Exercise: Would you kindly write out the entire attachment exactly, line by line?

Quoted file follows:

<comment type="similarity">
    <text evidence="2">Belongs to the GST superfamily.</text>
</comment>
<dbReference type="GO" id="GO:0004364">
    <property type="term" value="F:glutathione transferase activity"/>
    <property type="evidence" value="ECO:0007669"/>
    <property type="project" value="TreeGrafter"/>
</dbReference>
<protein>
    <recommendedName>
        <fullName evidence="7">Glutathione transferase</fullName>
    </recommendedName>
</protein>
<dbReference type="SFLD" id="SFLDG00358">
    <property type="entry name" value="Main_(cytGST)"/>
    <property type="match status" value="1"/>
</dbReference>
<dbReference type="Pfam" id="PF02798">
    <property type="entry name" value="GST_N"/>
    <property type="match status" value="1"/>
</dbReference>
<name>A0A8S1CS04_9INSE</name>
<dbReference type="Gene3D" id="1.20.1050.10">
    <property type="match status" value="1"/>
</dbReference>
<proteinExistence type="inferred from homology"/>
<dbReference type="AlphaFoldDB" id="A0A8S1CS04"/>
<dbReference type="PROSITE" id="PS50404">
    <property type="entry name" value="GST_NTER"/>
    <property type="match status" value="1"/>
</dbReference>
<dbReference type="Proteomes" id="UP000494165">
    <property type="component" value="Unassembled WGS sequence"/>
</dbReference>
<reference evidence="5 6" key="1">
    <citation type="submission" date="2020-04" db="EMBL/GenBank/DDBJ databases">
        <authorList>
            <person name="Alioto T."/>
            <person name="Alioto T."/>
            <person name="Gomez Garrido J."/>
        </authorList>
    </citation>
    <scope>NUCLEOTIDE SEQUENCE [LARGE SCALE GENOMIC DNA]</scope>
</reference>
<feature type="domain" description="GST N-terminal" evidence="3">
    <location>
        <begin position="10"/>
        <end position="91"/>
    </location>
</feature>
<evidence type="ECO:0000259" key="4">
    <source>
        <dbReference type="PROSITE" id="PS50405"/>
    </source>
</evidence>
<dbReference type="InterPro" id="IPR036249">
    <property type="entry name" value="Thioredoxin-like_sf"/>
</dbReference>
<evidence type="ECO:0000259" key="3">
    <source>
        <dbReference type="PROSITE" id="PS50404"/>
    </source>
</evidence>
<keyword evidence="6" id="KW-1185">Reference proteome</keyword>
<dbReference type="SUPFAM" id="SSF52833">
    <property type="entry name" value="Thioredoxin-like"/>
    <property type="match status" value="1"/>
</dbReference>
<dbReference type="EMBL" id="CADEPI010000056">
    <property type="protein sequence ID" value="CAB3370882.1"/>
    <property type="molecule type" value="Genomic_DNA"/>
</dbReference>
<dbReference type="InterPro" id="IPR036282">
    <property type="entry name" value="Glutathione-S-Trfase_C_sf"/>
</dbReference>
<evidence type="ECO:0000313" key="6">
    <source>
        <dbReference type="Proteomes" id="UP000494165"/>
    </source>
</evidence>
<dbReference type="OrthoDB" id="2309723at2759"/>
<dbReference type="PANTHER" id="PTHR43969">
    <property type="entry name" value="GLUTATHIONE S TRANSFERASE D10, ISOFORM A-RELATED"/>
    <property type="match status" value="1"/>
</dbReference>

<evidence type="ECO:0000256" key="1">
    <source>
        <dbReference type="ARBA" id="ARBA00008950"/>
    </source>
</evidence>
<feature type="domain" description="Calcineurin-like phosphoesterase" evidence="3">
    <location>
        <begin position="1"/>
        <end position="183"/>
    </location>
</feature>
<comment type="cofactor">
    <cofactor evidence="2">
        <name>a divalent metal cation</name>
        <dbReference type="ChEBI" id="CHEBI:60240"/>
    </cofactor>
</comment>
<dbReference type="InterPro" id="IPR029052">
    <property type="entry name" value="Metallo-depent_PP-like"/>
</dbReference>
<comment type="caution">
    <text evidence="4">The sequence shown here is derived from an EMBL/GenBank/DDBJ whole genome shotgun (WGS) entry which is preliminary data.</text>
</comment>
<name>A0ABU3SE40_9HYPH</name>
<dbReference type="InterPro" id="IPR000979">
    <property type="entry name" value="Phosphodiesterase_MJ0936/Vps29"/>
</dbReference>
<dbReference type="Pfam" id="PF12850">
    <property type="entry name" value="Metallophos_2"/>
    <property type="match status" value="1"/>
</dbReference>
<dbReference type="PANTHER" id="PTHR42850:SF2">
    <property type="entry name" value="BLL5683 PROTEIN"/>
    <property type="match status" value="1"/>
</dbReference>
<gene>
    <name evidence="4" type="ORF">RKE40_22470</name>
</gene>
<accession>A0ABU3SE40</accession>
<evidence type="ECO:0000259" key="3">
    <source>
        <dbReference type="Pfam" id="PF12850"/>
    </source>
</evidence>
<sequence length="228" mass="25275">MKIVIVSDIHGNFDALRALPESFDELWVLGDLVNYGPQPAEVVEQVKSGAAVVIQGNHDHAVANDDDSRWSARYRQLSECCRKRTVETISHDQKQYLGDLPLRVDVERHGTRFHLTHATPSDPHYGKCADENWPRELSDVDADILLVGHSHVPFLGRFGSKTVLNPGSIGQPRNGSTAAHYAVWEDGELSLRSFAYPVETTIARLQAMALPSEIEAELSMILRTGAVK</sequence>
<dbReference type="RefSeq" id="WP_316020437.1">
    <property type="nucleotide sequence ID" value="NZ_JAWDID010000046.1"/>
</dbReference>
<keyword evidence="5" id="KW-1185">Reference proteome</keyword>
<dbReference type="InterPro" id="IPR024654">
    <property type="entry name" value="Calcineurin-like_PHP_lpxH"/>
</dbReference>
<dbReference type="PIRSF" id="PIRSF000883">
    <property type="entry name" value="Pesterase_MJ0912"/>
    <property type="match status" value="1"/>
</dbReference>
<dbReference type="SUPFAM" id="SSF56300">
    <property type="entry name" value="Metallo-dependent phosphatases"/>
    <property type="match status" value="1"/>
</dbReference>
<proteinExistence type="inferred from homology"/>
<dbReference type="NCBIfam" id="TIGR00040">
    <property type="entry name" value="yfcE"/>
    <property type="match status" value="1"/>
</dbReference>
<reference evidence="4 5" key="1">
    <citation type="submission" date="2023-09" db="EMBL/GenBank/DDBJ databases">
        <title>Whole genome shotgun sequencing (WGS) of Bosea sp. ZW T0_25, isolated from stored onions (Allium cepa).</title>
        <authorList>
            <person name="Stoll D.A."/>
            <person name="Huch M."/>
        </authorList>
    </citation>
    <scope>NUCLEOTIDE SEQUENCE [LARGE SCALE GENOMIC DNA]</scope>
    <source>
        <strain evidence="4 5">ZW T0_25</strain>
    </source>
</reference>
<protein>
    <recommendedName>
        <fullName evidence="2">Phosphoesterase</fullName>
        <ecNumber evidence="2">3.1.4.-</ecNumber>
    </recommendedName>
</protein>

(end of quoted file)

<comment type="similarity">
    <text evidence="2">Belongs to the GST superfamily.</text>
</comment>
<dbReference type="GO" id="GO:0004364">
    <property type="term" value="F:glutathione transferase activity"/>
    <property type="evidence" value="ECO:0007669"/>
    <property type="project" value="TreeGrafter"/>
</dbReference>
<protein>
    <recommendedName>
        <fullName evidence="7">Glutathione transferase</fullName>
    </recommendedName>
</protein>
<dbReference type="SFLD" id="SFLDG00358">
    <property type="entry name" value="Main_(cytGST)"/>
    <property type="match status" value="1"/>
</dbReference>
<dbReference type="Pfam" id="PF02798">
    <property type="entry name" value="GST_N"/>
    <property type="match status" value="1"/>
</dbReference>
<name>A0A8S1CS04_9INSE</name>
<dbReference type="Gene3D" id="1.20.1050.10">
    <property type="match status" value="1"/>
</dbReference>
<proteinExistence type="inferred from homology"/>
<dbReference type="AlphaFoldDB" id="A0A8S1CS04"/>
<dbReference type="PROSITE" id="PS50404">
    <property type="entry name" value="GST_NTER"/>
    <property type="match status" value="1"/>
</dbReference>
<dbReference type="Proteomes" id="UP000494165">
    <property type="component" value="Unassembled WGS sequence"/>
</dbReference>
<reference evidence="5 6" key="1">
    <citation type="submission" date="2020-04" db="EMBL/GenBank/DDBJ databases">
        <authorList>
            <person name="Alioto T."/>
            <person name="Alioto T."/>
            <person name="Gomez Garrido J."/>
        </authorList>
    </citation>
    <scope>NUCLEOTIDE SEQUENCE [LARGE SCALE GENOMIC DNA]</scope>
</reference>
<feature type="domain" description="GST N-terminal" evidence="3">
    <location>
        <begin position="10"/>
        <end position="91"/>
    </location>
</feature>
<evidence type="ECO:0000259" key="4">
    <source>
        <dbReference type="PROSITE" id="PS50405"/>
    </source>
</evidence>
<dbReference type="InterPro" id="IPR036249">
    <property type="entry name" value="Thioredoxin-like_sf"/>
</dbReference>
<evidence type="ECO:0000259" key="3">
    <source>
        <dbReference type="PROSITE" id="PS50404"/>
    </source>
</evidence>
<keyword evidence="6" id="KW-1185">Reference proteome</keyword>
<dbReference type="SUPFAM" id="SSF52833">
    <property type="entry name" value="Thioredoxin-like"/>
    <property type="match status" value="1"/>
</dbReference>
<dbReference type="EMBL" id="CADEPI010000056">
    <property type="protein sequence ID" value="CAB3370882.1"/>
    <property type="molecule type" value="Genomic_DNA"/>
</dbReference>
<dbReference type="InterPro" id="IPR036282">
    <property type="entry name" value="Glutathione-S-Trfase_C_sf"/>
</dbReference>
<evidence type="ECO:0000313" key="6">
    <source>
        <dbReference type="Proteomes" id="UP000494165"/>
    </source>
</evidence>
<dbReference type="OrthoDB" id="2309723at2759"/>
<dbReference type="PANTHER" id="PTHR43969">
    <property type="entry name" value="GLUTATHIONE S TRANSFERASE D10, ISOFORM A-RELATED"/>
    <property type="match status" value="1"/>
</dbReference>

<evidence type="ECO:0000256" key="1">
    <source>
        <dbReference type="ARBA" id="ARBA00008950"/>
    </source>
</evidence>
<feature type="domain" description="Calcineurin-like phosphoesterase" evidence="3">
    <location>
        <begin position="1"/>
        <end position="183"/>
    </location>
</feature>
<comment type="cofactor">
    <cofactor evidence="2">
        <name>a divalent metal cation</name>
        <dbReference type="ChEBI" id="CHEBI:60240"/>
    </cofactor>
</comment>
<dbReference type="InterPro" id="IPR029052">
    <property type="entry name" value="Metallo-depent_PP-like"/>
</dbReference>
<comment type="caution">
    <text evidence="4">The sequence shown here is derived from an EMBL/GenBank/DDBJ whole genome shotgun (WGS) entry which is preliminary data.</text>
</comment>
<name>A0ABU3SE40_9HYPH</name>
<dbReference type="InterPro" id="IPR000979">
    <property type="entry name" value="Phosphodiesterase_MJ0936/Vps29"/>
</dbReference>
<dbReference type="Pfam" id="PF12850">
    <property type="entry name" value="Metallophos_2"/>
    <property type="match status" value="1"/>
</dbReference>
<dbReference type="PANTHER" id="PTHR42850:SF2">
    <property type="entry name" value="BLL5683 PROTEIN"/>
    <property type="match status" value="1"/>
</dbReference>
<gene>
    <name evidence="4" type="ORF">RKE40_22470</name>
</gene>
<accession>A0ABU3SE40</accession>
<evidence type="ECO:0000259" key="3">
    <source>
        <dbReference type="Pfam" id="PF12850"/>
    </source>
</evidence>
<sequence length="228" mass="25275">MKIVIVSDIHGNFDALRALPESFDELWVLGDLVNYGPQPAEVVEQVKSGAAVVIQGNHDHAVANDDDSRWSARYRQLSECCRKRTVETISHDQKQYLGDLPLRVDVERHGTRFHLTHATPSDPHYGKCADENWPRELSDVDADILLVGHSHVPFLGRFGSKTVLNPGSIGQPRNGSTAAHYAVWEDGELSLRSFAYPVETTIARLQAMALPSEIEAELSMILRTGAVK</sequence>
<dbReference type="RefSeq" id="WP_316020437.1">
    <property type="nucleotide sequence ID" value="NZ_JAWDID010000046.1"/>
</dbReference>
<keyword evidence="5" id="KW-1185">Reference proteome</keyword>
<dbReference type="InterPro" id="IPR024654">
    <property type="entry name" value="Calcineurin-like_PHP_lpxH"/>
</dbReference>
<dbReference type="PIRSF" id="PIRSF000883">
    <property type="entry name" value="Pesterase_MJ0912"/>
    <property type="match status" value="1"/>
</dbReference>
<dbReference type="SUPFAM" id="SSF56300">
    <property type="entry name" value="Metallo-dependent phosphatases"/>
    <property type="match status" value="1"/>
</dbReference>
<proteinExistence type="inferred from homology"/>
<dbReference type="NCBIfam" id="TIGR00040">
    <property type="entry name" value="yfcE"/>
    <property type="match status" value="1"/>
</dbReference>
<reference evidence="4 5" key="1">
    <citation type="submission" date="2023-09" db="EMBL/GenBank/DDBJ databases">
        <title>Whole genome shotgun sequencing (WGS) of Bosea sp. ZW T0_25, isolated from stored onions (Allium cepa).</title>
        <authorList>
            <person name="Stoll D.A."/>
            <person name="Huch M."/>
        </authorList>
    </citation>
    <scope>NUCLEOTIDE SEQUENCE [LARGE SCALE GENOMIC DNA]</scope>
    <source>
        <strain evidence="4 5">ZW T0_25</strain>
    </source>
</reference>
<protein>
    <recommendedName>
        <fullName evidence="2">Phosphoesterase</fullName>
        <ecNumber evidence="2">3.1.4.-</ecNumber>
    </recommendedName>
</protein>